Magazine Headlines Horsemanship


The number in that headline is fictitious, but hopefully, the headline got your attention and will motivate you to read this blog. It’s about the importance of writing a powerful headline for your article, to ensure it will be read by as many people as possible. Using a headline which was potentially shocking or controversial will mean you were more likely to read on than a bland headline that reads, Writing good headlines is important.

Lots of people spend hours writing interesting and engaging content to promote their business, hoping to get coverage in a magazine. They suddenly realise as an afterthought they need to give it a headline and add one quickly, before sending it to the editorial team.

A strong headline will serve to grab the attention of the editor when he or she is reviewing submitted articles. Getting published is only half the battle though if no one reads your article.

Imagine yourself as the reader. It’s unlikely you pick up a magazine, even your favourite one, and sit and read it from cover to cover, reading every article. More likely you grab a magazine to flick through while eating your lunch, stopping to read only a few articles. Consider what will draw you in - I can guarantee it will be one of two things; either the picture or the headline, most probably a combination of the two. A weak headline means your efforts to write a great article have been wasted.

What makes a good headline?


75% of magazine articles will not be read


Shocking or controversial headlines stand out (we made that one up for effect). As we saw right at the beginning and again here, a headline with the potential to shock is more effective than one which is bland. A good headline may entice you to read something you weren’t necessarily interested in. An ineffective headline, however, will deter you from reading a feature you may have found interesting.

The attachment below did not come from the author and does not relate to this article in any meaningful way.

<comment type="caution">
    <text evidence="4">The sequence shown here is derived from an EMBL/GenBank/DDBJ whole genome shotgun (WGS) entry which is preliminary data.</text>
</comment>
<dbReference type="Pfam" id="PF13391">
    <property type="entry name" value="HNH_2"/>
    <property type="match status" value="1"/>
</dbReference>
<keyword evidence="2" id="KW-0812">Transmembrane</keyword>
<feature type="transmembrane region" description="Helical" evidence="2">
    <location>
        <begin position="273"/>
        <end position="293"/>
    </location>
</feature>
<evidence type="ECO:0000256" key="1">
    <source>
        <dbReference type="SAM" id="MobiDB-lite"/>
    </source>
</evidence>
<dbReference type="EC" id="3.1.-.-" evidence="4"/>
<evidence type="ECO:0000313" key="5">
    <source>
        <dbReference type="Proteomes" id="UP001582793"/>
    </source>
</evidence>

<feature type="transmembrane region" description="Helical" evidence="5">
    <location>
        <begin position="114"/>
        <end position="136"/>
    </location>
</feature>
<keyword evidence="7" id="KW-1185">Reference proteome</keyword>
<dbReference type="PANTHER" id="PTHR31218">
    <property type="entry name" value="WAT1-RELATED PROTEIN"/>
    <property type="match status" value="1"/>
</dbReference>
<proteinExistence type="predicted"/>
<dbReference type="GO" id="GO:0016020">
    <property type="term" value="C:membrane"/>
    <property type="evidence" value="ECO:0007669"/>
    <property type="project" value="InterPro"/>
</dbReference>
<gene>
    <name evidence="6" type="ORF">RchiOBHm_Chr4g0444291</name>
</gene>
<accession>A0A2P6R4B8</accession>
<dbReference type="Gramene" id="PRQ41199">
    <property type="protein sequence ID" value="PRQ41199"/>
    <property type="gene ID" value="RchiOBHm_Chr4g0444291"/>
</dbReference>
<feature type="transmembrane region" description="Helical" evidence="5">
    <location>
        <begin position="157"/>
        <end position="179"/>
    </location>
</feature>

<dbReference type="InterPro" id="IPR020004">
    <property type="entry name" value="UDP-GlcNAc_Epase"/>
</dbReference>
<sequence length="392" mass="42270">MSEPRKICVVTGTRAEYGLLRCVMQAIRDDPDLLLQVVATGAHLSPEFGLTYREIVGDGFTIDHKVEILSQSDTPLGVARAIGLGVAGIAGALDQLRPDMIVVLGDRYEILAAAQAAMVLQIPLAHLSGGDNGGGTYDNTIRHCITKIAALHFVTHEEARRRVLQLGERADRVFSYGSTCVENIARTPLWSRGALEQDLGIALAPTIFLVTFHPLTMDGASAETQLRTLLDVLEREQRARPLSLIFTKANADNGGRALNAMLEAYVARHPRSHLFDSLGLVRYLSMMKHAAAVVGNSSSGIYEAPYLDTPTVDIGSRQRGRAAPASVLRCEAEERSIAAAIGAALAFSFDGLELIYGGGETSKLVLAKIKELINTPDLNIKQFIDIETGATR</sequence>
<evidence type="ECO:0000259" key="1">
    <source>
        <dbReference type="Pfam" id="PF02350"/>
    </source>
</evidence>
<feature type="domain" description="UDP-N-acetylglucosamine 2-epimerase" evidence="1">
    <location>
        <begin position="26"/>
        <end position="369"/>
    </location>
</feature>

Simple words or literary eloquence


In the article, there may be a place for longer words, and it’s often necessary to use different words with the same meaning, e.g. use, utilise and employ. In a headline, however, it pays to use straightforward language, for example, 23% of riders use a crop instead of 23% of riders utilise a crop.


95% of readers like numbers and statistics


Research has shown that headlines with statistics or numbers are very effective. Consider how much more effective this headline is than the following, Headlines with numbers work well.

Another example would be 20 ways to cut the cost of keeping a horse. Obviously, do your research if you’re quoting numbers or statistics.

Asking a question is a great way to introduce an article, as demonstrated here. It arouses the reader’s curiosity and gets them to read on to find out the answer.


Read this blog before we take it down


This headline was designed to create a sense of urgency. Another example might be Final 50 tickets go on sale for Horsemanship 2018. If the article is intended to promote an event, then a great headline will create urgency and encourage people to find out how to book etc.

Headlines should not be an afterthought!

Hopefully the above highlights the importance of having a strong headline and how to write one. Headlines should not be a quick afterthought, dashed off one minute before your deadline. Next time you’re writing an article, give it three headlines, not one. Try coming up with headlines in three different styles to inspire you, before settling on the best one. If you have a couple of people you can ask, see which they think works best.

Don’t let a weak headline hijack your chances of being read.


We're always looking for fresh, exciting content to provide our readership with the best information about horsemanship and western riding. If you have an idea that's something different than what we've seen before or a new perspective about a topic we cover often, send it in!  You can find out more by emailing us at [email protected]